• Natural resources. With a Self-Service Mapping, Analysis, and Sharing system pattern, oil and gas companies can enable users to use a shared data repository to create applications in support of drilling and extraction plans. Their users can create maps that streamline daily workflows and improve upon existing workflows. Natural Resources users might also create applications, StoryMaps, Workflow Management Processes, and dashboards in service of energy and regulation managers, users, and stakeholders. Natural resource organizations might also serve analysis outcomes to the public, such as planning and assessment content and suitability analysis. Natural Resource GIS Professionals might access Living Atlas Location Services in combination with proprietary data, like wind farms, to create impact analysis maps aimed at informing the public and securing financing for projects.
  • State and local government. State and local agencies rely on data to help provide effective services to citizens and employees. With a Self-Service Mapping, Analysis, and Sharing system pattern, they can enable GIS professionals and data analysts to access authoritative data libraries and combine data in applications to serve their communities with agility. A Self Service Mapping, Analysis, and Sharing Pattern has the potential to serve GIS users from a variety of agencies and departments including airports, elections, emergency management, fire rescue, public safety and more. Each of these agencies benefits from Dashboards, StoryMaps and Experience Builder applications as well as integration with Third Party Vendors. Further, Esri’s ArcGIS Solutions offer ready-made applications aimed at improving the efficiencies for many daily tasks. These solutions are often low code or no code and allow users to get up and running very quickly. Some examples of state and local government support include, standing up self service Election Mapping and Way finding, housing and homelessness services and urban and community planning content. This pattern is ideal for an organizations like law enforcement agencies that do not need to share content externally but can take advantage of internet enabled rest services like imagery and basemaps. Las Cruces, New Mexico is enabling departments to address their own issues with self-service mapping.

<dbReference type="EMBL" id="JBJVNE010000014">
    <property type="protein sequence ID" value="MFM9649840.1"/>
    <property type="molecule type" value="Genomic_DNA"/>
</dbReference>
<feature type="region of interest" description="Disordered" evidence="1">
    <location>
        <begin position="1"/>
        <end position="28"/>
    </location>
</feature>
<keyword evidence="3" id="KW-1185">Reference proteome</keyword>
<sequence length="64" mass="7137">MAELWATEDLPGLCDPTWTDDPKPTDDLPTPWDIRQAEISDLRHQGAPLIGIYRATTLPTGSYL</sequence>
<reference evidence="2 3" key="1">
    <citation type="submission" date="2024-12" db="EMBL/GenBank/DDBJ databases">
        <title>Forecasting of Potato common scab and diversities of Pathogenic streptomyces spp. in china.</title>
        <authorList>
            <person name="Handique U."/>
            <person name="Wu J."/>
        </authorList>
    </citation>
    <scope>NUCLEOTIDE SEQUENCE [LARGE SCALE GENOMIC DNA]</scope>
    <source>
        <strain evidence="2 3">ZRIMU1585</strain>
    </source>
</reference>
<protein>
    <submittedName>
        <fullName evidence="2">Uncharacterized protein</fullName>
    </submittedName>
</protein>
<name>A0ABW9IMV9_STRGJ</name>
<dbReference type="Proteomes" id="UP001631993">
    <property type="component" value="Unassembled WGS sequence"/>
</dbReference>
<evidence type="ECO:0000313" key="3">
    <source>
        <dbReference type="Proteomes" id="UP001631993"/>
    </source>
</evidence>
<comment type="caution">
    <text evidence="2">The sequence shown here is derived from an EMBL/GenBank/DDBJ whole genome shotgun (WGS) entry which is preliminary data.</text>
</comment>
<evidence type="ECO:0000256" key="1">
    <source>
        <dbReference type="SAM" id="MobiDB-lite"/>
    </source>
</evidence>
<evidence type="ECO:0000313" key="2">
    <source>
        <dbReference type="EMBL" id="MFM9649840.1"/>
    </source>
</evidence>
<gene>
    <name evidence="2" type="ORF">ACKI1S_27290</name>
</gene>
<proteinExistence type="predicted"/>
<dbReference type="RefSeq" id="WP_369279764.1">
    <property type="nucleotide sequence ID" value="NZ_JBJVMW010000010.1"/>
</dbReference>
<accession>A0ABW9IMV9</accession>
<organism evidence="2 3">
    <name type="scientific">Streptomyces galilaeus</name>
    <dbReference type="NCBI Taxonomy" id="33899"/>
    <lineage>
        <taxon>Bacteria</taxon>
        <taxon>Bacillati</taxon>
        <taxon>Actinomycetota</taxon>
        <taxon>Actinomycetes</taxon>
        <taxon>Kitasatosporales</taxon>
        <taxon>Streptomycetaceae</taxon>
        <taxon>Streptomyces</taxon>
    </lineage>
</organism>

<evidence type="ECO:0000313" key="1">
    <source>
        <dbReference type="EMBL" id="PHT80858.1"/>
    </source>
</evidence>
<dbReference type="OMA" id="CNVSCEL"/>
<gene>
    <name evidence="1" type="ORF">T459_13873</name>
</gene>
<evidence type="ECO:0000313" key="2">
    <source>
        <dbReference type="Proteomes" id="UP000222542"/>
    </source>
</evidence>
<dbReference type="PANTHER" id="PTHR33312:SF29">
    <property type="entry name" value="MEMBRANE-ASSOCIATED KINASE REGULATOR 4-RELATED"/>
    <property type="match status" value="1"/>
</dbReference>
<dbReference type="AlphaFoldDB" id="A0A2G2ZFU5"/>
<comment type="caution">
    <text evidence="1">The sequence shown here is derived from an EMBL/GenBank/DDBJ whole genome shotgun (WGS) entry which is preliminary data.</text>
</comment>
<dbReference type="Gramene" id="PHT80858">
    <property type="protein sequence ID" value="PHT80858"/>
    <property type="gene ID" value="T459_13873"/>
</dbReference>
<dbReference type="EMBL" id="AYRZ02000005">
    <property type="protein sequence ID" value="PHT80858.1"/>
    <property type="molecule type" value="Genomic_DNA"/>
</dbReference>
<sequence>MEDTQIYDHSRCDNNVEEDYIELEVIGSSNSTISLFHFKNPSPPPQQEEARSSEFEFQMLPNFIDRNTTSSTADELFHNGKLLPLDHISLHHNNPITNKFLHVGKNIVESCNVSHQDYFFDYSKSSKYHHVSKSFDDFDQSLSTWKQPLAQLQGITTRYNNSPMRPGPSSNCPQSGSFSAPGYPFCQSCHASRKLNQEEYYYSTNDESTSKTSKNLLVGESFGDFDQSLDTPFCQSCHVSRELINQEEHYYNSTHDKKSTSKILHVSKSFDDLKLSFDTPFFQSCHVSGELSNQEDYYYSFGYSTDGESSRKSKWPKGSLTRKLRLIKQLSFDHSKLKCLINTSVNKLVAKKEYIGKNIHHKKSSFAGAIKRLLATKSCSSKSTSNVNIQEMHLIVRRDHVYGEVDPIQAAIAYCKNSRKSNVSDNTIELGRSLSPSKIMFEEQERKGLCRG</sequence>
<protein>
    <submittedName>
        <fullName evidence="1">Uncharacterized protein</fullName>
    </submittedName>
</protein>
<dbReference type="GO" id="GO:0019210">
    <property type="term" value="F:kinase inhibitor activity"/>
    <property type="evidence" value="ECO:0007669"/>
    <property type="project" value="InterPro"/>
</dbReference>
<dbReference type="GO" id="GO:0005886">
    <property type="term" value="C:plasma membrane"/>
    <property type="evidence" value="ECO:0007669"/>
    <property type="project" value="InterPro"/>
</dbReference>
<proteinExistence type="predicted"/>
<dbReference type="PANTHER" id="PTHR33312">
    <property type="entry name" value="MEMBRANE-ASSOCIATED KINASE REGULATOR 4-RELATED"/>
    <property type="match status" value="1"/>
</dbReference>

• Telecommunications. With a Self-Service Mapping, Analysis, and Sharing system pattern, telcos can allow their GIS teams to create applications that inform decision making by expanding on location intelligence. In a Self-Service Mapping, Analysis, and Sharing Pattern, telecommunication companies enable users to take advantage of internal location services, including proprietary mapping and customer data, paired with boundary and analysis layers to show impact and accessibility statistics for users. Telcos can use authoritative data such as access maps and workforce distribution to share outage response times with users and the community. Further, telecommunications organizations can use Esri Solutions, Dashboards and Experience Builder applications to take advantage of location analytics around networks, operations, maintenance, sales, planning and customer services. CTDOT helps users access past assets and current project data via self-service mapping.
  • Utilities. Utilities can use a Self-Service Mapping, Analysis, and Sharing system pattern to create maps and applications that inform the system of engagement for users and professionals as well as specialized tools for data management and modeling. These applications combine authoritative data layers aimed at asset management, operational management, safety, compliance, and customer services with Location Services, Imagery, Basemaps and Analysis tools. GIS Professionals create maps and applications to aid with grid modernization, emergency response and field operations. The Self-Service Mapping, Analysis, and Sharing Pattern provides unique capabilities to support advanced data management and modeling. For example, they can use the Parcel Fabric or Utility Network data models to support industry-specific workflows like parcel management and network tracing.